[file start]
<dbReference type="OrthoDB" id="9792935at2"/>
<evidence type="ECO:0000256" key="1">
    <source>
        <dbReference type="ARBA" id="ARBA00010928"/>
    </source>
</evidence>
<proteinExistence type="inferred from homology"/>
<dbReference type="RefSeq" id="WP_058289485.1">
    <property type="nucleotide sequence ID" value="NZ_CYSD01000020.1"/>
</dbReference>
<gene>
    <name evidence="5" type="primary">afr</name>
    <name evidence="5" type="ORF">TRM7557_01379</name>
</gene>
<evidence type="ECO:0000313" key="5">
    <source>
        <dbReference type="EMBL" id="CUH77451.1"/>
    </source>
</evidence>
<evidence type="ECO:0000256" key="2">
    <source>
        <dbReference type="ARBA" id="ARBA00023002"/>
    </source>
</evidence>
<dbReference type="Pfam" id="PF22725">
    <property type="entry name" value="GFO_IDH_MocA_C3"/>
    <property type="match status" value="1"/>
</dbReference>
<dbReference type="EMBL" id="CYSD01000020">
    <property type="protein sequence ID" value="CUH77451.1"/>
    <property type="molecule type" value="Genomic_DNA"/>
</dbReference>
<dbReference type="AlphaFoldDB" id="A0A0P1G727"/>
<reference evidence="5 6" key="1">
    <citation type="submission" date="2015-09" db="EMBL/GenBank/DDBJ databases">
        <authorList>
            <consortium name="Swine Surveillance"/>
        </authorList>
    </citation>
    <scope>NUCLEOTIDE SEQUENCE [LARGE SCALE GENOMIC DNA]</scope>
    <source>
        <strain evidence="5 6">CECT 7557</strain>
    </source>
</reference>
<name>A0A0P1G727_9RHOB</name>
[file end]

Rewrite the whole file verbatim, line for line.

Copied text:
<dbReference type="OrthoDB" id="9792935at2"/>
<evidence type="ECO:0000256" key="1">
    <source>
        <dbReference type="ARBA" id="ARBA00010928"/>
    </source>
</evidence>
<proteinExistence type="inferred from homology"/>
<dbReference type="RefSeq" id="WP_058289485.1">
    <property type="nucleotide sequence ID" value="NZ_CYSD01000020.1"/>
</dbReference>
<gene>
    <name evidence="5" type="primary">afr</name>
    <name evidence="5" type="ORF">TRM7557_01379</name>
</gene>
<evidence type="ECO:0000313" key="5">
    <source>
        <dbReference type="EMBL" id="CUH77451.1"/>
    </source>
</evidence>
<evidence type="ECO:0000256" key="2">
    <source>
        <dbReference type="ARBA" id="ARBA00023002"/>
    </source>
</evidence>
<dbReference type="Pfam" id="PF22725">
    <property type="entry name" value="GFO_IDH_MocA_C3"/>
    <property type="match status" value="1"/>
</dbReference>
<dbReference type="EMBL" id="CYSD01000020">
    <property type="protein sequence ID" value="CUH77451.1"/>
    <property type="molecule type" value="Genomic_DNA"/>
</dbReference>
<dbReference type="AlphaFoldDB" id="A0A0P1G727"/>
<reference evidence="5 6" key="1">
    <citation type="submission" date="2015-09" db="EMBL/GenBank/DDBJ databases">
        <authorList>
            <consortium name="Swine Surveillance"/>
        </authorList>
    </citation>
    <scope>NUCLEOTIDE SEQUENCE [LARGE SCALE GENOMIC DNA]</scope>
    <source>
        <strain evidence="5 6">CECT 7557</strain>
    </source>
</reference>
<name>A0A0P1G727_9RHOB</name>